Fire rings

Dave Osinga and his son Zachary, 6, sit by the fire as the sun sets at Corona Del Mar State Beach. (Robert Gauthier / Los Angeles Times / March 1, 2013)

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Proponents and opponents of the much debated beach fire rings aired their feelings about the matter before six South Coast Air Quality Management District staff members Thursday night.

The debate wasn't unlike the back and forth that has been going on for the past few months between those who say the fire pits are a health hazard and those who defend them as a California tradition. It was the AQMD's second public hearing as it gathers information in preparation for a July 12 vote on a proposal that would deliver a mix of regulatory and local control over the wood-burning pits.

Newport Beach wants to remove its 60 fire rings, while Huntington Beach is holding tight to its hundreds of fire pits.

An assemblyman, a congressional aide, city officials and numerous residents from Newport and Huntington Beach exchanged comments at the Hyatt Regency.

Another public hearing will be held in El Segundo on Friday at the Embassy Suites hotel.

AQMD board member and Santa Ana Mayor Miguel Pulido made a late appearance Thursday, but didn't leave without making a statement of his own.

"I've made it very clear that I want to save as many fire pits as I can," Pulido said. "I think they're a part of the Southern California culture.… At this point, I think we're heading toward a sound compromise, but I do want more input from everybody."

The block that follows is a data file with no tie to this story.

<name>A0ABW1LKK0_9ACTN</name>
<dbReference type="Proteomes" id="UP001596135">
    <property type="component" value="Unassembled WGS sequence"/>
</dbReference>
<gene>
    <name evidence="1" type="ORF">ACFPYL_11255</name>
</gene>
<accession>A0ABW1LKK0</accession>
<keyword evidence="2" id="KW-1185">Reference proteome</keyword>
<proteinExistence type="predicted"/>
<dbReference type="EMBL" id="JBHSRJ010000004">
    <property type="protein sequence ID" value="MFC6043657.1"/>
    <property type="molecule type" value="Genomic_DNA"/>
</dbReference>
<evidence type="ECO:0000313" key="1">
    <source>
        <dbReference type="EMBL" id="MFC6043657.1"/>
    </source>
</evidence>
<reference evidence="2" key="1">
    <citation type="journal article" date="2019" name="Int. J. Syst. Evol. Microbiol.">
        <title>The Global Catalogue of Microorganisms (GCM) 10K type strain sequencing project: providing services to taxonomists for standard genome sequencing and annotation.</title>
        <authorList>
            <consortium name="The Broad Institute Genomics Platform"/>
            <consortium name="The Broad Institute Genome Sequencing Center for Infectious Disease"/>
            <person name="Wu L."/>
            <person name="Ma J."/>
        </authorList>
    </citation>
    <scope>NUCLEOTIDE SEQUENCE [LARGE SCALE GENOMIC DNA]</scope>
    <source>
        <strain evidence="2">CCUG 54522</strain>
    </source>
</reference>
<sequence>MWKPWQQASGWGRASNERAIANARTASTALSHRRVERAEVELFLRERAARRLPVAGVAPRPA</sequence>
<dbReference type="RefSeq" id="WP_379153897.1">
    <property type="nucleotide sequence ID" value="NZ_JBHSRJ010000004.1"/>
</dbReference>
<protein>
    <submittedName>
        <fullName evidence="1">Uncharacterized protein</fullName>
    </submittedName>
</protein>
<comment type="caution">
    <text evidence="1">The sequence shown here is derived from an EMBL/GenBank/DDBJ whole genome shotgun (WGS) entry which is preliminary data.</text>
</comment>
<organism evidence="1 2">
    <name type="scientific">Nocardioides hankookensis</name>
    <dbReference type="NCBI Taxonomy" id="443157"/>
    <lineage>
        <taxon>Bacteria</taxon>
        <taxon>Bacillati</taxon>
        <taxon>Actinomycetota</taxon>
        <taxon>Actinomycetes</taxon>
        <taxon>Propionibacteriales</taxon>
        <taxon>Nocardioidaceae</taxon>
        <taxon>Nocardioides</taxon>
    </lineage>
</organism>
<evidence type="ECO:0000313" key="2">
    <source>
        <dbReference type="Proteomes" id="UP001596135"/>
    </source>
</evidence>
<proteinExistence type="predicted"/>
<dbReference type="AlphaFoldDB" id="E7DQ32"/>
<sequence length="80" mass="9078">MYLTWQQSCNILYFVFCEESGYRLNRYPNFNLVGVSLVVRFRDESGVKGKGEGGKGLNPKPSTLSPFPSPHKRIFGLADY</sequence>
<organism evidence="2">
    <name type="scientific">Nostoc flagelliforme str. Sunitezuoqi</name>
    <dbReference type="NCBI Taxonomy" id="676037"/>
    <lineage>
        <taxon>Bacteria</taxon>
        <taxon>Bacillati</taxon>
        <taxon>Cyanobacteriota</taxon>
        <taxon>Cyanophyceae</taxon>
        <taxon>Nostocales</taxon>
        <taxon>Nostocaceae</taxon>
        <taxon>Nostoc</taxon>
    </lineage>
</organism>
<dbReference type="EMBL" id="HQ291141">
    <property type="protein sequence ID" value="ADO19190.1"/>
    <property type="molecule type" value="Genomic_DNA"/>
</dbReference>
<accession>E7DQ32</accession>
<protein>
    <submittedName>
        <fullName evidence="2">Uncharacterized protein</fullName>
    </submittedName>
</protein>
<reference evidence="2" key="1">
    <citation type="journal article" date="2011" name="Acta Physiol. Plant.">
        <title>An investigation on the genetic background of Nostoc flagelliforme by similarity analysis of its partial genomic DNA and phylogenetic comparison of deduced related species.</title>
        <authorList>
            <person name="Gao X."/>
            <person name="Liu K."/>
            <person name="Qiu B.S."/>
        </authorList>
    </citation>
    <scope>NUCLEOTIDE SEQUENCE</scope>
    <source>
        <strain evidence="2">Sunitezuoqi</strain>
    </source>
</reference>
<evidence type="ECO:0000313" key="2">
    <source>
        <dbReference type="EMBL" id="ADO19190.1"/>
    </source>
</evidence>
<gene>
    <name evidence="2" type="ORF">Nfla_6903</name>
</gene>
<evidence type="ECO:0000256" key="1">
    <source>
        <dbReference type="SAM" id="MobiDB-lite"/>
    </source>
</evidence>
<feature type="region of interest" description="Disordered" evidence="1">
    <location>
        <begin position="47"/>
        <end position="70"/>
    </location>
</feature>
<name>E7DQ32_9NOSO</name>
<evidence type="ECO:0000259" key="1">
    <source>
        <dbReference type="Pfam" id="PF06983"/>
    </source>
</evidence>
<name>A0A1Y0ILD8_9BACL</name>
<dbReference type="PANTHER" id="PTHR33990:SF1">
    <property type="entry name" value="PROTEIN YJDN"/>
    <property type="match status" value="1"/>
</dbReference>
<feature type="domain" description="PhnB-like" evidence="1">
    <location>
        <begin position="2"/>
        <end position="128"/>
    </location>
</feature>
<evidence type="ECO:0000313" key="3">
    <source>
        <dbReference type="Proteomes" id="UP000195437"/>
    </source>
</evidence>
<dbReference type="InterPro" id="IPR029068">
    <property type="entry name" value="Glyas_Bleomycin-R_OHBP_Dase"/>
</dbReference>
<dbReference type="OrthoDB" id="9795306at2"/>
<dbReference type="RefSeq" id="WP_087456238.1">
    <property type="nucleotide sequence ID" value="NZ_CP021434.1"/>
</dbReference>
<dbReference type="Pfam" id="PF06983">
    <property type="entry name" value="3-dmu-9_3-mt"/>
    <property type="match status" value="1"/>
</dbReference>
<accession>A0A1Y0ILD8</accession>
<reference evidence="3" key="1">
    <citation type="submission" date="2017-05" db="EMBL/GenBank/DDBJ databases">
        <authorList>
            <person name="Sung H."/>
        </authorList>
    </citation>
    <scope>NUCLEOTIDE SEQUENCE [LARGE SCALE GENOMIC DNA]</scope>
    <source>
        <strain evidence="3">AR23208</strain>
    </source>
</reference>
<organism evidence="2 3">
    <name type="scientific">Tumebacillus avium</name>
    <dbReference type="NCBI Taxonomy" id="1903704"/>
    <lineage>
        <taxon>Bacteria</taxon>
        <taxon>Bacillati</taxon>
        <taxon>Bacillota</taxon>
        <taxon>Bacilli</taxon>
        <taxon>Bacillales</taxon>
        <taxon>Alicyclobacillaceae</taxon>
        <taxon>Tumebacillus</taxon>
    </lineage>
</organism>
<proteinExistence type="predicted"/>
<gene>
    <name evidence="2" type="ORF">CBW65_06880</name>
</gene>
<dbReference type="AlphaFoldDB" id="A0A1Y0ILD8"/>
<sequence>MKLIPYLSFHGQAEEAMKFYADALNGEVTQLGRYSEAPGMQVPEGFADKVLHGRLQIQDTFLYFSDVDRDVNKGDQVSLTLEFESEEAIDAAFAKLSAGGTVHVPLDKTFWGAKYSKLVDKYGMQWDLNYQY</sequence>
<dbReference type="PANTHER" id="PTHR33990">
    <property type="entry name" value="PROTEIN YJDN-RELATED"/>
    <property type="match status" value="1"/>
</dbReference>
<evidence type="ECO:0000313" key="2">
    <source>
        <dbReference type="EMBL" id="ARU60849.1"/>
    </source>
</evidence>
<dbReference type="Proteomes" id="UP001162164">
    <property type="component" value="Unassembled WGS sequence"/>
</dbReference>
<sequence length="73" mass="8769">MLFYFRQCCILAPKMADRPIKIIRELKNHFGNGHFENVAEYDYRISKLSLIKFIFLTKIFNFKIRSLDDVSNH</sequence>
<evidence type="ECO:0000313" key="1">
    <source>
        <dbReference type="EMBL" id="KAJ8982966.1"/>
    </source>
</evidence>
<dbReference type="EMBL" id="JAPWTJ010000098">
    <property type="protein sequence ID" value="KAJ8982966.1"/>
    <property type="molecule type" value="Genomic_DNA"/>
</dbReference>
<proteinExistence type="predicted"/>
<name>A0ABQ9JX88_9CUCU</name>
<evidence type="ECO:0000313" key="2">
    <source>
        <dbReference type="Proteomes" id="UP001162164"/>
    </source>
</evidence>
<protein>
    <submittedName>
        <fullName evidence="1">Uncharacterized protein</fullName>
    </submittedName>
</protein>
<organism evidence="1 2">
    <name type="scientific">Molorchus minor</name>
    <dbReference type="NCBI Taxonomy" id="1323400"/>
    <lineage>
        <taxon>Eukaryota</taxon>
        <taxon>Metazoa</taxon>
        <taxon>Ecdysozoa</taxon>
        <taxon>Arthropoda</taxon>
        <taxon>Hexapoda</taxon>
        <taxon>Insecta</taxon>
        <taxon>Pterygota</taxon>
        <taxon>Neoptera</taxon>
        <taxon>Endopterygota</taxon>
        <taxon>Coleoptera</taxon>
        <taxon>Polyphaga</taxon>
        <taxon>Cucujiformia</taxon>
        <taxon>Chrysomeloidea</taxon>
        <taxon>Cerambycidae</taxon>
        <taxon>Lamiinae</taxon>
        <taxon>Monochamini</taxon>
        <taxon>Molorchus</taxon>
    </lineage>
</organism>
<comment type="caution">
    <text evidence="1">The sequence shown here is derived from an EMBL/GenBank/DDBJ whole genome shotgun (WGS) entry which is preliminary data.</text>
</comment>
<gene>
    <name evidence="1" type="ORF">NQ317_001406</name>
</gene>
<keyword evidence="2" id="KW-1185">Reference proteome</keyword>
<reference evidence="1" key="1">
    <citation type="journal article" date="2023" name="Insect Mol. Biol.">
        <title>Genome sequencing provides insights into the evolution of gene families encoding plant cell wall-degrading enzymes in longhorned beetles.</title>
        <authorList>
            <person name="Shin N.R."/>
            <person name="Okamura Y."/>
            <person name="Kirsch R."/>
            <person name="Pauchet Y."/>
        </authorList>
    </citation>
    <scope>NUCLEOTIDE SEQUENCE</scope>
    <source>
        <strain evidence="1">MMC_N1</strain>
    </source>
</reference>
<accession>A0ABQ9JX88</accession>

The compromise the Santa Ana mayor referred to was the AQMD's proposed amendments to its Rule 444, which regulates open-air burning devices. If approved by Pulido and the rest of the AQMD board, the rule would also cover beach fire rings.

On Thursday, about 30 of the roughly 120 in attendance spoke. More Newport residents were represented than at the May hearing at Huntington Beach City Hall, when less than a half dozen showed up.

Huntington Beach Mayor Pro Tem Matthew Harper and Costa Mesa Mayor Jim Righeimer both voiced their desire to keep the rings.

"Your job is to make the air clean," Righeimer told AQMD staff members. "What's happening here is that you're going a bridge too far. You're going to the point where we're going to lose the backing of the public."

Earlier in the month, California legislators adopted a non-binding resolution written by Assemblyman Travis Allen (R-Huntington Beach).

Signed by 59 other cosigners, Assembly Concurrent Resolution 52 describes the fire rings' traditional and cultural significance to the state.

Allen was in attendance Thursday and read his resolution to AQMD staff members and the audience.

"Very simply, we reject all of the AQMD's recommendations. Our message is loud, it is clear: Our bonfire rings are here to stay," he said, followed by loud applause from the audience while others looked at the assemblyman without emotion.

Kathleen Staunton, the district director and representative for Congressman Dana Rohrabacher (R-Costa Mesa), strongly emphasized on his behalf that the fire ring issue shouldn't be handled by the AQMD.


FOR THE RECORD:
An earlier version of this story had the wrong last name for Kathleen Staunton.

"Congressman Dana Rohrabacher would say that this is not your business," Staunton said. "It is not your business to come in here and tell us how to go about our business living our lives.… Whether it's 25 feet or 2,500 feet, whether they're 20 feet apart or 200 feet apart, Congressman Rohrabacher would say this is not your business.